It took me a lot of strength and courage to come out of the pain. A year later, I had metamorphosed into somebody I barely knew. I was independent in every way and stayed away from attachment. Emotions did not mean anything anymore. I was happy and that's all that mattered.

When he had joined my organization a month ago, I wondered why he was here. He did not try to talk to me nor did I make an effort. We worked without coming in each others way. But why had he left the flowers now?

Refusing to go through it all over again, I slowly grab the flowers and drop it into the dustbin, very aware of his eyes on me. I sit down and immerse myself in work, like always. The cynic in me continues to live on.


The Project

There was a time limit. Students were given a budget, notebook and the access code for the 3D printer. The only rule was not to make something designed to injure life, limb or property.

Hamish began in his first free period. A quiet young man. No one was surprised that he went straight to the library.

In the first week Hamish produced a list. Its heading -Things to borrow (ask for) and things to learn to do.

?Tesla Coil

Exercise bike

Flip chart stand


In the second week Hamish began writing computer code and another list - Things to buy

Gold leaf

Waterproof matting with heating element

Sun Lamp

In the third week Hamish continued to write code.

In the fourth week he wrote more code.

In the fifth week he started wearing a white laboratory coat whenever he wrote code.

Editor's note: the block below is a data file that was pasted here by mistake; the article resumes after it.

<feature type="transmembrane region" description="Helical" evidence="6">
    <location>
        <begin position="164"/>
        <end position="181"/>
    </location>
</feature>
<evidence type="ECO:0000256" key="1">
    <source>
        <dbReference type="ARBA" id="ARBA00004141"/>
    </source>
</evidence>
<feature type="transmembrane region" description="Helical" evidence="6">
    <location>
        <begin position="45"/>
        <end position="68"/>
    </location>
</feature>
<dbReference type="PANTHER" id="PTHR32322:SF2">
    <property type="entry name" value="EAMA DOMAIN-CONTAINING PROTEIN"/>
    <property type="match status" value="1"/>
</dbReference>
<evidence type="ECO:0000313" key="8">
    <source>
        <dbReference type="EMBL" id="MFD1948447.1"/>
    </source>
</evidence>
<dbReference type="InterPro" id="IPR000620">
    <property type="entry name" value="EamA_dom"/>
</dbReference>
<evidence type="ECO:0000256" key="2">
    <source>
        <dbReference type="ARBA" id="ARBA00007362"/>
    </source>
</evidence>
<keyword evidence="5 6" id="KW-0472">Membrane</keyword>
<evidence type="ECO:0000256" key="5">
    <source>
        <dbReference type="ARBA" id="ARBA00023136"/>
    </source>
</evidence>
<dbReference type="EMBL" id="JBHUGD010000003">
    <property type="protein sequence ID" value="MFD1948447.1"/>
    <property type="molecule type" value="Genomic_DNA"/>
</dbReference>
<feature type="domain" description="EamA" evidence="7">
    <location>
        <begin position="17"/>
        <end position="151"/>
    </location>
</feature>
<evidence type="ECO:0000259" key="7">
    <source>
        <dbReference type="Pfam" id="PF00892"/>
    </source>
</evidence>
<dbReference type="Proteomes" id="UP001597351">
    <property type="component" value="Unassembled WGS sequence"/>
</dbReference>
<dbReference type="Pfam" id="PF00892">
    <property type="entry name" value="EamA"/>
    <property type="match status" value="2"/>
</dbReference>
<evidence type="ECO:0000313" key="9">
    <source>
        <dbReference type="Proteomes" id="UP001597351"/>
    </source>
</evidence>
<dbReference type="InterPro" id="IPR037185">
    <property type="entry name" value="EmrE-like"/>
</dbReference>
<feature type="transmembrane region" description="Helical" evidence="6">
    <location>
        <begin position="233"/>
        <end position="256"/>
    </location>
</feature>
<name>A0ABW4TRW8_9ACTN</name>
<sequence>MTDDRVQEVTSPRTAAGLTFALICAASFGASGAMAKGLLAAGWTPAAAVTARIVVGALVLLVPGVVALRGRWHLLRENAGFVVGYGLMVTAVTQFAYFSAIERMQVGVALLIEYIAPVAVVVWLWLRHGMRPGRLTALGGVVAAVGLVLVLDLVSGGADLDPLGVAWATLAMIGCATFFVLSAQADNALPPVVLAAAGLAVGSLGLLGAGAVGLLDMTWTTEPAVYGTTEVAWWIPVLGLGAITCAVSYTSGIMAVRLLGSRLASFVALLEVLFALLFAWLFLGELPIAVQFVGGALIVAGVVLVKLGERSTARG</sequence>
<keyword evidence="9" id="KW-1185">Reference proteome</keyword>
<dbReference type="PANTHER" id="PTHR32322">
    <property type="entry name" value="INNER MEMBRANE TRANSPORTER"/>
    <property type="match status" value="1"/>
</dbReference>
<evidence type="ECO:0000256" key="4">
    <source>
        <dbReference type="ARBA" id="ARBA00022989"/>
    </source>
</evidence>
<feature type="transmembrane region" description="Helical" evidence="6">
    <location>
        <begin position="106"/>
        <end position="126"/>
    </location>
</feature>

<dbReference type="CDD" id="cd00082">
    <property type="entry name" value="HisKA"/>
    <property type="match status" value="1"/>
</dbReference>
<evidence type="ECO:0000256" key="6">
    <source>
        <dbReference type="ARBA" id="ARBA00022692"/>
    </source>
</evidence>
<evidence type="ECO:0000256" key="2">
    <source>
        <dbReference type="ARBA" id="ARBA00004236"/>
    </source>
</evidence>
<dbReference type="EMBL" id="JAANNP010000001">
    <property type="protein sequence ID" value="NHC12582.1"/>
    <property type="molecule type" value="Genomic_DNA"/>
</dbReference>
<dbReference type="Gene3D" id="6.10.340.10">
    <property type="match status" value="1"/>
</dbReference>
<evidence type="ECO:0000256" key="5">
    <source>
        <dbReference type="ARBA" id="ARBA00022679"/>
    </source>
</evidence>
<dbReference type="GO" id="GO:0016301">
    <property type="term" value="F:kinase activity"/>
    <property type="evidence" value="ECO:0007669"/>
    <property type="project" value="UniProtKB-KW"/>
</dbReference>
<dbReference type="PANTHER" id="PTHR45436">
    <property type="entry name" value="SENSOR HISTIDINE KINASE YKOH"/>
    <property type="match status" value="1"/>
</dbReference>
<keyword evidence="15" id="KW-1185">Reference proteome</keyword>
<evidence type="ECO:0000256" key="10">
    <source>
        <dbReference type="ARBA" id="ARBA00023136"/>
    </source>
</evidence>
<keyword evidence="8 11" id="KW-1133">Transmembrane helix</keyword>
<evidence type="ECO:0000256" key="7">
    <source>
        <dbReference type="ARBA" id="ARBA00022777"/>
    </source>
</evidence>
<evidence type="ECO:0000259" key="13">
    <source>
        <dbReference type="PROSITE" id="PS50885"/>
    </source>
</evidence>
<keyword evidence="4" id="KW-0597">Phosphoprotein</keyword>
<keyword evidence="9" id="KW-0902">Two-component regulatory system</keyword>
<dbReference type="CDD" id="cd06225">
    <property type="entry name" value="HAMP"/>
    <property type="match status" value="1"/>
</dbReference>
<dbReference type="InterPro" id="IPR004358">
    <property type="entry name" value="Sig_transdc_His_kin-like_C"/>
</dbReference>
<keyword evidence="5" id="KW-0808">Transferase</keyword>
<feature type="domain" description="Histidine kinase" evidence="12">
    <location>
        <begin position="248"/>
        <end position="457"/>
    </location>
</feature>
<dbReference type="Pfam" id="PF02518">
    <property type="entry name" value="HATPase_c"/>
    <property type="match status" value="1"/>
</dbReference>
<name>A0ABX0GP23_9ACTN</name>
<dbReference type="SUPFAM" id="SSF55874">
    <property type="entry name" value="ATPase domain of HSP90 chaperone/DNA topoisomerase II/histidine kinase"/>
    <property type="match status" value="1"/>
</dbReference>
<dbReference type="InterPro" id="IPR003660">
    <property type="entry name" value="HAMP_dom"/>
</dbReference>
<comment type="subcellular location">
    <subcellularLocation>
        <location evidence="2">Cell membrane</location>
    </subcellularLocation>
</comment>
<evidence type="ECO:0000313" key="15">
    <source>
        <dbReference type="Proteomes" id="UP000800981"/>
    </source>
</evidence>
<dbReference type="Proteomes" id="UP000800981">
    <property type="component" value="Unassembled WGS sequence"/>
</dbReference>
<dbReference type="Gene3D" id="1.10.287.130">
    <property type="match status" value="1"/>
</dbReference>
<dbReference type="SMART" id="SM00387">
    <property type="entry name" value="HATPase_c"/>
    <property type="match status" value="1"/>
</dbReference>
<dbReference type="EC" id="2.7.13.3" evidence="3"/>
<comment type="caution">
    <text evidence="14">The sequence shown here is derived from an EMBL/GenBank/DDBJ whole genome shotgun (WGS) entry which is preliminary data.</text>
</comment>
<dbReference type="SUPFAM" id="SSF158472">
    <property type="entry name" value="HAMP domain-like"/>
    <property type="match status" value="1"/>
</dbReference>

Read more >

Making papyrus

You asked for flowers, you have them.
They are not freshly picked
and reek with heavy scent, as you can see
they are fashioned from paper.
Each one was folded
to resemble a papyrus plant.
Imagine them cut,
the outer fibres of the stalks peeled
away and the inner core sliced
into thin strips - the best quality are found at the centre.
They are soaked in water for days,
to remove the sugar content.
The strips now spongy and soft
are rolled flat and dried
before being cut to the desired length.
Next they are pounded to remove excess water
and the strips are laid side by side,
overlapping slightly - another set placed
at right angles to the first.
The strips are now a sheet, pounded again
and left under a heavy stone to dry for days.
Finally the sheet is polished
to a smooth sheen with a shell.

Now imagine just one of these flowers
is my heart.


Paper flowers

How come flowers can be paper?
flowers are for smelling
flowers are for stroking
flowers are for serenity
flowers are for simplicity
flowers are for showing love
flowers are for seeking forgiveness
flowers are for shaking out seeds
flowers are for sadness
flowers are for secret lovers
flowers are for shrines
flowers are for silence
flowers are for showy-ness
flowers are for superstition
flowers are for success
How come flowers can be paper?



Sculpted in double cream,
their faces upturned, filled with air,
as though seeking sustenance
from a sun they cannot sense.

Were the fingers that fashioned them
as long and sinuous as their stems,
teasing, with sensual delight,
each pointed leaf, each thimbled flower head -
leaving them to settle like meringue?


Mortal Things

It is no use crying over paper.
It can be bent.
It can be burnt.
It can be marred, spoiled, stained.
It can be cut into thousands of pieces, folded into new forms, or simply blown away.

It is no use crying over beauty.
It can be destroyed just as easily.

And yet. There is an "and yet."

It is upon paper that we have written our story.